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Trump’s Mexican wall plan could weaken security elsewhere

Funds for the Mexico wall could come in

Funds for the Mexico wall could come in part from shrinking the Coast Guard budget, according to a Trump administration plan. This Feb. 11, 2017 photo shows a Coast Guard boat patrolling the Intracoastal Waterway near President Donald's Trump Mar-a-Lago resort. Photo Credit: Getty Images / Joe Raedle

Gaps around the wall

Since Mexico hasn’t yet handed over its credit card to pay for the border wall, the Trump administration is looking to move money from elsewhere — the Coast Guard, TSA and FEMA.

The plan showed up in the preliminary spending blueprint for the Department of Homeland Security, Politico and The Washington Post reported.

Critics — Republicans among them — said the plan would undercut the missions of those three agencies to protect Americans from terrorism, crime and natural disasters.

The Coast Guard budget would shrink 14 percent; the Transportation Security Administration and the Federal Emergency Management Agency by 11 percent each. That would help free up $2.9 billion to get started on the wall and about $2.3 billion to boost immigration enforcement.

Rep. Duncan D. Hunter (R.-Calif.), a Trump supporter, pointed to the Coast Guard’s role combating drug traffickers and illegal immigration, and said “This makes no sense.” The ax would also fall on counterterror patrols in ports and sensitive waterways.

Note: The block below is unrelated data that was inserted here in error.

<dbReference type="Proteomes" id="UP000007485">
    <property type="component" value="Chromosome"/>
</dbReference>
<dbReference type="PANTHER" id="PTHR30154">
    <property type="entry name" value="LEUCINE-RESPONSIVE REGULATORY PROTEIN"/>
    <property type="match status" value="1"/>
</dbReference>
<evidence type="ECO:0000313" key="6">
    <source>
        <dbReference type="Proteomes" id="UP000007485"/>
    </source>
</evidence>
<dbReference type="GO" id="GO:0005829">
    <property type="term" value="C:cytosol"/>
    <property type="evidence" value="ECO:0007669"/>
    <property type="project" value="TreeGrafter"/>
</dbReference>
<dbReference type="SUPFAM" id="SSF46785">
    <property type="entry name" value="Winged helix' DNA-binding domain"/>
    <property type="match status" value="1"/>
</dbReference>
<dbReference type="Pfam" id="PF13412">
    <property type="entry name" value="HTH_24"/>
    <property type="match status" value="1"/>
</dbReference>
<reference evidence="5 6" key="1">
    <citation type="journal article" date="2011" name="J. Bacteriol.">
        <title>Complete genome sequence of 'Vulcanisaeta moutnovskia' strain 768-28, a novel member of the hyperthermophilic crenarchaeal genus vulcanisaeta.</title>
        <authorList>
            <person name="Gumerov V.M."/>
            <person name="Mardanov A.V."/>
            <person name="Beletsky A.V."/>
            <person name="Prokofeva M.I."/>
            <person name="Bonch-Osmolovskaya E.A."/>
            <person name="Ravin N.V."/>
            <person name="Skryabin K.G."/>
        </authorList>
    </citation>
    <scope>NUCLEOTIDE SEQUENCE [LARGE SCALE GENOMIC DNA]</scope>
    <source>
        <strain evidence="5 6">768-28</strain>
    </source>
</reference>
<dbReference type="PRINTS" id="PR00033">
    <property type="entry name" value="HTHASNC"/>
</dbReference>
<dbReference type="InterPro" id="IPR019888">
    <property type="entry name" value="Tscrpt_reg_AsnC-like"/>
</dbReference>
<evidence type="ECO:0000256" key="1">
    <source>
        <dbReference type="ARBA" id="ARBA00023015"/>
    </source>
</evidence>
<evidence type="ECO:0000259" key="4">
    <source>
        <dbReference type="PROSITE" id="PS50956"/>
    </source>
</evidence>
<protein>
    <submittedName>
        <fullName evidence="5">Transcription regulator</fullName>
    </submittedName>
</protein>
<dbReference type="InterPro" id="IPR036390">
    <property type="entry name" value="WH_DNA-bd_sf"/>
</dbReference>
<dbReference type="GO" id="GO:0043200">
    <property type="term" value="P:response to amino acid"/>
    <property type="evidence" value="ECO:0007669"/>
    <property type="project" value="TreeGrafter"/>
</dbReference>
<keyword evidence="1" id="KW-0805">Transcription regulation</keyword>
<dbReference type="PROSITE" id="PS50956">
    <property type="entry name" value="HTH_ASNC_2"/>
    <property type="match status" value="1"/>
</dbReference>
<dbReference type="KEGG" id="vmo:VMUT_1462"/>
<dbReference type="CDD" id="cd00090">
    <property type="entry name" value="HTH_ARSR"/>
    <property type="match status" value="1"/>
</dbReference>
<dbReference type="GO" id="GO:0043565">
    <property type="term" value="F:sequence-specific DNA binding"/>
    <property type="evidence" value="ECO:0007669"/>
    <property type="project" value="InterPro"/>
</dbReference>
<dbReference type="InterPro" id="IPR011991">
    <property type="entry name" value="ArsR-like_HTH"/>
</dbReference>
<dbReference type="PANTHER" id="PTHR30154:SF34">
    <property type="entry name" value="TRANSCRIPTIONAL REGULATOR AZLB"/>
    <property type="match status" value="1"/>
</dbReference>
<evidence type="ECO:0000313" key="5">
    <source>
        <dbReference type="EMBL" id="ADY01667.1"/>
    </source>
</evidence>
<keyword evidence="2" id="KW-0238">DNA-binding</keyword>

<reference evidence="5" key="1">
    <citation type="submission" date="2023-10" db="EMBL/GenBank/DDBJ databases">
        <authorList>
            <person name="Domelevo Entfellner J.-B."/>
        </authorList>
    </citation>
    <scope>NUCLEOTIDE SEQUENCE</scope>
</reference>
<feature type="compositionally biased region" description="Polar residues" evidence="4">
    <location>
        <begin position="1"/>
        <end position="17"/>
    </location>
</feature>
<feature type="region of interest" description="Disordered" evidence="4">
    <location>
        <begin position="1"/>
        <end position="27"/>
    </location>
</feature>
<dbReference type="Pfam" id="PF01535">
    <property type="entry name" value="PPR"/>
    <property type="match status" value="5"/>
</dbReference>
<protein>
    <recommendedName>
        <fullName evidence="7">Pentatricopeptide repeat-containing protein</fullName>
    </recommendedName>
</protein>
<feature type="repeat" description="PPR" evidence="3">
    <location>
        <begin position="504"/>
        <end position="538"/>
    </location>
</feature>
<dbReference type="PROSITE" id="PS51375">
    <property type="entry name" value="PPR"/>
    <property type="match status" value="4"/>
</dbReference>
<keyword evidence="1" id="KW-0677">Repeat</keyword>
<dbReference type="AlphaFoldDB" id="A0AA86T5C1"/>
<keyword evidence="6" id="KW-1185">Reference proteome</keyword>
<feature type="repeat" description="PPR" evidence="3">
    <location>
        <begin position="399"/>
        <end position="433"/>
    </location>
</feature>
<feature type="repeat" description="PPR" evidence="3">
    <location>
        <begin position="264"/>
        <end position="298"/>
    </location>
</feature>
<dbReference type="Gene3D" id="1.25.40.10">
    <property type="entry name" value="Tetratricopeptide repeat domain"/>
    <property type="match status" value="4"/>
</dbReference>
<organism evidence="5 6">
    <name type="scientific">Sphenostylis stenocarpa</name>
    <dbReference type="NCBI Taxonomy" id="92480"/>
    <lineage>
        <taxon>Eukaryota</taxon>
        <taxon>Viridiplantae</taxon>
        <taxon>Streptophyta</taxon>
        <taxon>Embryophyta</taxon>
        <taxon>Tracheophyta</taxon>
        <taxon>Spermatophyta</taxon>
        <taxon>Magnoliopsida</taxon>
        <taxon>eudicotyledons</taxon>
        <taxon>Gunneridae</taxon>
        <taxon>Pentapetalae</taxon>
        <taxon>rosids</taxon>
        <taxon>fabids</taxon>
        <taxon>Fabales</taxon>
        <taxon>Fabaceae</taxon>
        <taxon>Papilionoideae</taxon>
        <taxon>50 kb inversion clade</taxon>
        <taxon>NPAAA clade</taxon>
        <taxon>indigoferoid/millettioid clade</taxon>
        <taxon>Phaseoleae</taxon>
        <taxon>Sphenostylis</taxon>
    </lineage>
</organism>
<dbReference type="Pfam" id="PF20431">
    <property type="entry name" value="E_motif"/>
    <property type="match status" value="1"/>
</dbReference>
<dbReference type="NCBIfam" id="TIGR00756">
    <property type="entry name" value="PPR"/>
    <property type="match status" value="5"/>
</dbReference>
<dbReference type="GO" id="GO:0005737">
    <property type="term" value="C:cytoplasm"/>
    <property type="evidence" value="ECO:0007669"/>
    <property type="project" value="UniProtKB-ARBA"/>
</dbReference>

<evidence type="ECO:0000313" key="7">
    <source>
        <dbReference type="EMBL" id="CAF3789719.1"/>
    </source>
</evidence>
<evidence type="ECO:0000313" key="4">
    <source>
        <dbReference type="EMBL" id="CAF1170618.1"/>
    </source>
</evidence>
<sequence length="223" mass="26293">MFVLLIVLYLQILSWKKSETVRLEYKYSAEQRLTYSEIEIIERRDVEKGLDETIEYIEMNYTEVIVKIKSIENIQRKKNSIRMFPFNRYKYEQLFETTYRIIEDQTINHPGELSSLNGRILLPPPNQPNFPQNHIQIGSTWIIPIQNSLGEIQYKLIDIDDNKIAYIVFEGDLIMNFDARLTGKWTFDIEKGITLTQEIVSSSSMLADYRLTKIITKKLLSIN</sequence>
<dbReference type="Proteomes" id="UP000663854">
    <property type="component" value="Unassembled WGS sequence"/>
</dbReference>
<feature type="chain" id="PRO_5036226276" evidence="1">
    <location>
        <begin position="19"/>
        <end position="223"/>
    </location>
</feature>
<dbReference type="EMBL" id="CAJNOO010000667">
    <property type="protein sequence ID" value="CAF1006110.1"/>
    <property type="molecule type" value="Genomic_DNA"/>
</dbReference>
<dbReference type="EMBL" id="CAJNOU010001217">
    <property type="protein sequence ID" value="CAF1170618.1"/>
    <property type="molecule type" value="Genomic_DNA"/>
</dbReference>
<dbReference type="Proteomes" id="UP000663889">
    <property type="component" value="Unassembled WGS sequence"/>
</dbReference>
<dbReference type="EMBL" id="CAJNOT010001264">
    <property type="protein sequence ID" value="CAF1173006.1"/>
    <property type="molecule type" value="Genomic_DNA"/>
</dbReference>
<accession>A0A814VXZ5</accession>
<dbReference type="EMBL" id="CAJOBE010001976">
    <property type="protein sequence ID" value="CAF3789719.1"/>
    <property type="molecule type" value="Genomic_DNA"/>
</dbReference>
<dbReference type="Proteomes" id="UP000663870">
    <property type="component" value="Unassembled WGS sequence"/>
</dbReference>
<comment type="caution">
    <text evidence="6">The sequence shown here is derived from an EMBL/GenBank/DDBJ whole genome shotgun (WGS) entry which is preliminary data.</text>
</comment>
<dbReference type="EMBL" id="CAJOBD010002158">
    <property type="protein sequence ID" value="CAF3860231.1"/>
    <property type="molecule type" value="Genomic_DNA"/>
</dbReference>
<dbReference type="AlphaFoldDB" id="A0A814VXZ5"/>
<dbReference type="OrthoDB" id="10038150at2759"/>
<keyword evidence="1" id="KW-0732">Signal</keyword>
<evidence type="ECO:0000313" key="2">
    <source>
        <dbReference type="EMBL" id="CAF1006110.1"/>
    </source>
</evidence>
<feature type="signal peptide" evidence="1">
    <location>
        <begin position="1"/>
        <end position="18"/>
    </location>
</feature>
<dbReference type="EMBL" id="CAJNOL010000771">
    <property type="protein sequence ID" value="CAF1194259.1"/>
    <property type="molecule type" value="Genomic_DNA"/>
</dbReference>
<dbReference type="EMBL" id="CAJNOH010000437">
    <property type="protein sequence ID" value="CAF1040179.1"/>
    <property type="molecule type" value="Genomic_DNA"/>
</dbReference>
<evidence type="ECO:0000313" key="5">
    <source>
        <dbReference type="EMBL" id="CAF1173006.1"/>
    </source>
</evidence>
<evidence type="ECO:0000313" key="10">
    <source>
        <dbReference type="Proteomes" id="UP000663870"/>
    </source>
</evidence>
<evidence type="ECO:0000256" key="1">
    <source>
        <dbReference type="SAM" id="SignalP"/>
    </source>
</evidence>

The TSA stands to lose programs that help watch out for suspicious behavior in airports and train pilots to prevent cockpit takeovers by hijackers.

“If you were on one of the four hijacked planes on 9/11, you’d sure say it was important,” said former TSA administrator John S. Pistole.

Art of the sale

President Donald Trump is in “sell mode” and will flex the deal-making muscles he honed as a businessman to win over conservatives opposed to his Obamacare-replacement bill, Press Secretary Sean Spicer said, Newsday’s Emily Ngo reports.

House Republicans pushed initial legislation through the House Ways and Means Committee in the pre-dawn hours Thursday. But doctors, hospitals and consumer groups mounted opposition, which is one reason a final plan is still considered to be a ways off.

The White House also seems to be getting ready to lob a “fake math” charge at the independent, nonpartisan Congressional Budget Office, which is expected to calculate by next week the plan’s costs and potential impact on how many Americans remain insured.

“Look at how off they were last time,” Spicer said, referring to its Obamacare estimates in 2009. (The CBO overestimated sign-ups, but not costs.)

Trump’s Office of Management and Budget will probably issue estimates for the new plan, Spicer said.

The take-away: Credit isn’t due

When the going gets good, Trump jumps into the picture. Newsday’s Dan Janison writes about the president’s penchant for grabbing credit — most recently on Exxon Mobil’s investment in long-term expansion on the Gulf Coast.